The locals sup their pints at The Duchess Of Cornwall – named lovingly after his wife and designed by her interior decorator sister – and The Poet Laureate, in honour of Ted Hughes.

Charles is such a fan he apparently has a private shrine to the late poet at Highgrove.

There’s also a market hall designed with columns in the shape of milk bottles, crooked streets, small market squares and, instead of a high street, the shops, cafés and restaurants are dotted around, seemingly randomly.

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There is even a huge 2,000 square metre playground opening this spring.

“I like the cleanliness, tidiness, lack of rubbish; the sense of being in harmony with nature and a feeling of being “at home”, yet in an interesting and constantly evolving development founded on a vision,” says Poundbury resident Jim Potts.

And fellow local Kathie Curtis enjoys the sense of community.

“We love it. We’ve made so many friends,” says Kathie, who upped sticks from Gloucester. “People have moved into Poundbury from far away. There is no cliquey-ness – it is such a wonderful mix of people.”

There are two yearly royal “inspections” when Charles comes to ensure all is shipshape.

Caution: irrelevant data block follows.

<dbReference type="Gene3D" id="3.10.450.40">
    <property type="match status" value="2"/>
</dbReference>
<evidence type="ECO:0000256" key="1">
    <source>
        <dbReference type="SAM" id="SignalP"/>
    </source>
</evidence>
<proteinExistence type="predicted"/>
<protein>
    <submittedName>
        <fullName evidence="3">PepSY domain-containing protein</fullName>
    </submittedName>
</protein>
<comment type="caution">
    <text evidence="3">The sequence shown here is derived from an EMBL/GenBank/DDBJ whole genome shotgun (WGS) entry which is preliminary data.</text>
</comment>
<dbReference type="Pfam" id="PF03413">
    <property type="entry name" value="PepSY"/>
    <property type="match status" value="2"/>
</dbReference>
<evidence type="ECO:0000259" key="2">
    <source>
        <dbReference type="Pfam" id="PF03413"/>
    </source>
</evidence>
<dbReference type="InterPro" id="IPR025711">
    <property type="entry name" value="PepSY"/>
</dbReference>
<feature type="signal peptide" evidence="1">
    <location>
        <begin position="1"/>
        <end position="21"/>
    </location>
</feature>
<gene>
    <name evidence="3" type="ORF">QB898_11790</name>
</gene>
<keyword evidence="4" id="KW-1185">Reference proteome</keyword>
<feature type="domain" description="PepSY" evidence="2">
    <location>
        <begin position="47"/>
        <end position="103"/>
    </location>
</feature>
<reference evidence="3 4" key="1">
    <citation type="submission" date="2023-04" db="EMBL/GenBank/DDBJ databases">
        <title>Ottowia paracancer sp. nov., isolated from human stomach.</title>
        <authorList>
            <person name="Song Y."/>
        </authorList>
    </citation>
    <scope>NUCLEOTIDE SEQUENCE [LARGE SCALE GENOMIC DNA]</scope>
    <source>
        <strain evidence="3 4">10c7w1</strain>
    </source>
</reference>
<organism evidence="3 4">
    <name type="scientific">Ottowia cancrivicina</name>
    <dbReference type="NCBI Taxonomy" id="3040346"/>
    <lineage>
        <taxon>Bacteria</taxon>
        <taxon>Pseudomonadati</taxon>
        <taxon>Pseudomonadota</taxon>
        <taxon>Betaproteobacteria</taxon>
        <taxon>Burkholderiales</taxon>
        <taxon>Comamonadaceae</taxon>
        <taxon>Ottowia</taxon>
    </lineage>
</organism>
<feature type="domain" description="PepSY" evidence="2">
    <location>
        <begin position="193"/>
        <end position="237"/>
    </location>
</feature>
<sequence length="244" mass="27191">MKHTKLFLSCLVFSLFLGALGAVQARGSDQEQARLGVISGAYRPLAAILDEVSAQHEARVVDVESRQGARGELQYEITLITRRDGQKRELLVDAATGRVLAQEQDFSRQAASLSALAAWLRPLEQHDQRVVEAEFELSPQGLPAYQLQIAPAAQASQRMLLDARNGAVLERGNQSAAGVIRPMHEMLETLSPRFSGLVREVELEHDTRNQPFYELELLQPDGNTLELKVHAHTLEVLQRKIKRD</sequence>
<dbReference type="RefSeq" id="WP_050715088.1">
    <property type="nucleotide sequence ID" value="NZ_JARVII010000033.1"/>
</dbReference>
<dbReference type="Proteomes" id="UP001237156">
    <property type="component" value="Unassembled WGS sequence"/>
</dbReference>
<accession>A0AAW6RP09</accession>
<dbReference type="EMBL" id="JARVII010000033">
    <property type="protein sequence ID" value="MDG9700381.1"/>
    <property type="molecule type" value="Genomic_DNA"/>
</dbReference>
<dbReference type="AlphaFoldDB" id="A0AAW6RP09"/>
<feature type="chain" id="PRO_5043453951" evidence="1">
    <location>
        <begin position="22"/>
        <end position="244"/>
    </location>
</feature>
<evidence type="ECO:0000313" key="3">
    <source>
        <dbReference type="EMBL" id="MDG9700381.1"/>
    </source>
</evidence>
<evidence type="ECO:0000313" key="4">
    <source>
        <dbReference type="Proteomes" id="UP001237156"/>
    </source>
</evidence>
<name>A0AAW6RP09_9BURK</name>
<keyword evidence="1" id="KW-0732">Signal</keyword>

He also visited to unveil a statue of his dear granny by sculptor Philip Jackson in Queen Mother Square, the central hub of Poundbury, where there’s a Waitrose (handy for filling the fridge with Duchy Organics products) and buildings designed by Ben Pentreath, the architect and designer who transformed the interiors of William and Kate’s Anmer Hall.

And there’s more than one nod to the Queen Mother – many of the streets are named after racehorses she owned, and the retirement community Bowes Lyon Court is so called after her maiden name.

As you’d expect from our future king, there’s much focus on sustainability.

Each new property has a built-in bird box, and there’s a community orchard where local volunteers help maintain the apple trees, and look after the geese and ducks, as well as tend to bees and hens.

Plus, with beekeeping being a favourite pastime of the Prince of Wales, on the community farm there is a beehive producing honey.

There are electric-car charging points around the town, with all new houses now having provision to install a personal one, and there’s a plastic-free shop, Naked Brace, selling produce from nearby farms.

One hundred and eighty businesses are currently flourishing in Poundbury, including a chocolate factory and the headquarters of Dorset Cereals, providing around 2,500 jobs for the community.

And there’s plenty more to come – the town is less than half finished and the plan is for 6,000 people to live there eventually.

Ben Pentreath is managing the latest phase of housing. While he’s at it, maybe he can design a new Poundbury home for Kate and William, who will inherit the Duchy when Charles becomes King.

William is planning to run the empire in the same vein as his father but admits he’s “less interested in the architecture”.

So only time will tell what this means for the future of his father’s very own town.

Content taken from Secrets Of The Royal Residences, a special Royal edition of OK! magazine on sale here for £4.99.